Ever since seeing Microwave at Woodland’s Tavern on my home front here in Columbus last year I have been hooked- obsessed, really. The small, standing room only venue provided the best show I have been to, hands down (only rivaled by Foxing at the Basement). Stoval, album and song, is something that we didn’t deserve. Indie/Alternative with a hint of Emo and a touch of Hardcore. The Atlantan group followed up with the equally impressive Much Love. I’m not sure how many days in a row I’ve listened to “Whimper”. This song is the gateway to the band’s newest album, Death is a Warm Blanket. Being released on Friday the 13th, the album is held to a personal standard, One that is met undoubtedly when they dropped the music video for “Mirrors” a few days ago.
As soon as the video starts it’s apparent Microwave switched it up a bit, going for heavier chords and vocals to procure emotion in the listener as opposed to painting a vivid image from story-telling lyrics. Visually, with a kaleidoscope effect used in both the head shots of the band performing in the video and the story being shown, balance of indie/alternative/hardcore/emo shifts heavily towards the emo and the harder side. As all bands must grow progress, Microwave satisfies by giving a little extra to their sound that will translate magnificently to the stage and connecting with their crowds.
The story is basic, one that can be broken down into familiar tropes found in horror/pop culture of recent decades. The grey hues and sepia glow are familiar in most recent horror films shot digitally. Our main subject is washing his face and while looking at himself in the mirror he sees a bloody version of himself standing behind him. A duality of self is common in film thrillers and novels, running from it even more common. As our subject is escaping the scene driving away, the sun creating deep contrast in light and shadows within the vessel is all to reminiscent of the opening scene of Evil Dead (1981).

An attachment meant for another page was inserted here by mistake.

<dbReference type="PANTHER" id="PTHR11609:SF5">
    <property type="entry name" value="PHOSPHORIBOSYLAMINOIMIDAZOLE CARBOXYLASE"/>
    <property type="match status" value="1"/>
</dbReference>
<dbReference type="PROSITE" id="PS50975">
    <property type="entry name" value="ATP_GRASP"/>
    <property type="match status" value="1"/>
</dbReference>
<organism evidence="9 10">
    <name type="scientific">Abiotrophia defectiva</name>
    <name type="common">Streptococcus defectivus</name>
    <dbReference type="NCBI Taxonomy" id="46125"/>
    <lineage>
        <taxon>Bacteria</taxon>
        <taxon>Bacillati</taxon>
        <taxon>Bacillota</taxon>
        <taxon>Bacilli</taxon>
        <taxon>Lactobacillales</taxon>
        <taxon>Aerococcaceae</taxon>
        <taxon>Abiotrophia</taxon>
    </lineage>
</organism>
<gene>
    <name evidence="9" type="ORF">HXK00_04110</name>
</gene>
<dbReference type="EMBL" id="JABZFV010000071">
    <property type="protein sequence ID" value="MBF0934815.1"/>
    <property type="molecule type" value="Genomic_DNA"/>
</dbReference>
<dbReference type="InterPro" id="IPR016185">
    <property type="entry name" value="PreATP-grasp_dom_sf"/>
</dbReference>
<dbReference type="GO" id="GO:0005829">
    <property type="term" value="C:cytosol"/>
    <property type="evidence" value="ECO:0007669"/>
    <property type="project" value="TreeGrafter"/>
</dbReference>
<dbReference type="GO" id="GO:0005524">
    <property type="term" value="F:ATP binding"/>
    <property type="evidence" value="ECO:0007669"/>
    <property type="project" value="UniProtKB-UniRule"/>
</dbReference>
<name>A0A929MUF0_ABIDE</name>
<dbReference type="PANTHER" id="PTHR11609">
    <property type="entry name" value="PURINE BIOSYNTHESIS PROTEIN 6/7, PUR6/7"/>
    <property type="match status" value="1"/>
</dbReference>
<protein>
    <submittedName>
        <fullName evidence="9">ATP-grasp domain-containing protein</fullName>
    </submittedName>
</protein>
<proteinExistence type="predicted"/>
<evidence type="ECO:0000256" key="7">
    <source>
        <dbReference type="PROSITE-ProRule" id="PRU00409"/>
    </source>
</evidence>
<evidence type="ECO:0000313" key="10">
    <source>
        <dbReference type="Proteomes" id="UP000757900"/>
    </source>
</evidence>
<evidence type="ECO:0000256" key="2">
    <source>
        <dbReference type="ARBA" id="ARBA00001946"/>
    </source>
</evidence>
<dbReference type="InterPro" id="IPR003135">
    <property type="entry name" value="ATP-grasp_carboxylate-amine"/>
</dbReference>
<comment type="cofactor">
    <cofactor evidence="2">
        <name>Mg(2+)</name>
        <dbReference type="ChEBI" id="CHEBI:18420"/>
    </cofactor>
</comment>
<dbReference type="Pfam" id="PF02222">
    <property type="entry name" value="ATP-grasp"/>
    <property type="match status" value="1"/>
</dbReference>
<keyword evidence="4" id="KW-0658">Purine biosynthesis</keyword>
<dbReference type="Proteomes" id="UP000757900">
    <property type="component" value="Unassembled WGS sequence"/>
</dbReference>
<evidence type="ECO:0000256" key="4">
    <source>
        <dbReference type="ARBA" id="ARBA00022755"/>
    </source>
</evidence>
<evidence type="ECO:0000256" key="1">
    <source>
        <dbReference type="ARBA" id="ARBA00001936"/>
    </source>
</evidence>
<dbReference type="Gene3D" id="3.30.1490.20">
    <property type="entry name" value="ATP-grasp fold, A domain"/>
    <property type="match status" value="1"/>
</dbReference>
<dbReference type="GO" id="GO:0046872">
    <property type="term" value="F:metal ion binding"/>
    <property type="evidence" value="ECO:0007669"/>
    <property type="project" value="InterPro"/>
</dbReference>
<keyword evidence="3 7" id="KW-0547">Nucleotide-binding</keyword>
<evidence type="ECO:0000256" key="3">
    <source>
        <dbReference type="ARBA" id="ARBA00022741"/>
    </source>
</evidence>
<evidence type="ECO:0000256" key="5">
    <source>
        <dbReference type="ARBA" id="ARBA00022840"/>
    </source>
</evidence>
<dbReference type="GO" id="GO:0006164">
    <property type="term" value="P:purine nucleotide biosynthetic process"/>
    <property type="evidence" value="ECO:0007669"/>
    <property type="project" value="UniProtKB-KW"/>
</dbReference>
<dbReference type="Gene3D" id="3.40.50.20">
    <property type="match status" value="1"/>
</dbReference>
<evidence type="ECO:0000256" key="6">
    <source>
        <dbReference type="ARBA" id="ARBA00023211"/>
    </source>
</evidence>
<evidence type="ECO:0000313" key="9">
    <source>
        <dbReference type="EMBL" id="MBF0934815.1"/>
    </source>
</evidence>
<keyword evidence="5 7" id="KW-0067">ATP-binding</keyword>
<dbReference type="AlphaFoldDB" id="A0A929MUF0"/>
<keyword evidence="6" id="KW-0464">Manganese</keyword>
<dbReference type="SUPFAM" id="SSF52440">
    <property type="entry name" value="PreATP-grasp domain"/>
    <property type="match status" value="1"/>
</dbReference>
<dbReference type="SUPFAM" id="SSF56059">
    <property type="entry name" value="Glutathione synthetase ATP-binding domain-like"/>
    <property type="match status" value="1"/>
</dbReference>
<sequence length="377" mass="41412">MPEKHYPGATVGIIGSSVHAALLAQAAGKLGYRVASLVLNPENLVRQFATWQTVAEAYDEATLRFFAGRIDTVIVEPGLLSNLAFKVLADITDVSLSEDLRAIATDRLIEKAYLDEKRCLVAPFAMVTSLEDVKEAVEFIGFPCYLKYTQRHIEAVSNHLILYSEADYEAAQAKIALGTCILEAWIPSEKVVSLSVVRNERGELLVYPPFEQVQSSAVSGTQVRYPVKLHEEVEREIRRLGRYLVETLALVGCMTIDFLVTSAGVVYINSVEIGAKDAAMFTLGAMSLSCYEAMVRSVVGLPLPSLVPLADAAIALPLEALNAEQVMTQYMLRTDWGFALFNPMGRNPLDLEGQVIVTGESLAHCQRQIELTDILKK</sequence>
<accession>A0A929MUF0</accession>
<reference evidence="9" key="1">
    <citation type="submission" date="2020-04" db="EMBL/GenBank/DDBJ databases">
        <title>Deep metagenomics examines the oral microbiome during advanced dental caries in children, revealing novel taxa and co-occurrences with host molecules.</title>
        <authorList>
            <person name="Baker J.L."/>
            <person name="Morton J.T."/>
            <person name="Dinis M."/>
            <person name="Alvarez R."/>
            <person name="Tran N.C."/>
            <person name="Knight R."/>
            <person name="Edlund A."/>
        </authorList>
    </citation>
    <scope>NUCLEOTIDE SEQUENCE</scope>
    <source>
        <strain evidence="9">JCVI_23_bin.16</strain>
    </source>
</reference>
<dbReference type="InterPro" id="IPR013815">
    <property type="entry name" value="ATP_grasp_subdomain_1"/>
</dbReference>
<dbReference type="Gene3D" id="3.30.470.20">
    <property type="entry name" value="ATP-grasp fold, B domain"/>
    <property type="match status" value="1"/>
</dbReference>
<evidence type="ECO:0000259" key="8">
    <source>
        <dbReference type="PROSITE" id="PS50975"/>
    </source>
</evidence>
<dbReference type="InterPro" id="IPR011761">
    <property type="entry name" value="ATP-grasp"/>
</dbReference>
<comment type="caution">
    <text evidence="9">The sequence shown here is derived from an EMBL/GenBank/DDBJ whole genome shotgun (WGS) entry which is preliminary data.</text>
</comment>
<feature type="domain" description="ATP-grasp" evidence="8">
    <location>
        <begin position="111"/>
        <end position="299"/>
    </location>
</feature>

While duality is a common trope, it is exemplified as a mental breakdown or mental ailing, yes, but also as a physical form referred to as the “other”. The most recent and one of the most popular versions of this is Jordan Peele’s Us (2019) The final scene in the “Mirrors” video exemplifies both tropes. Our main subject exits his vehicle in an empty parking lot, clearly dazed with the tire marks of many donut maneuvers right under his vehicle. The mental fragmenting is apparent. As it gets dark suddenly, a car very identical to his pulls up head to head and his zombie self gets out. He faces his other with a bat from his trunk. His blow to his darker self results in a shattered mirror.
For all of my lucky fellow friends- Please send pics and videos of them performing at Riot fest. What a heck of a time for this album to drop.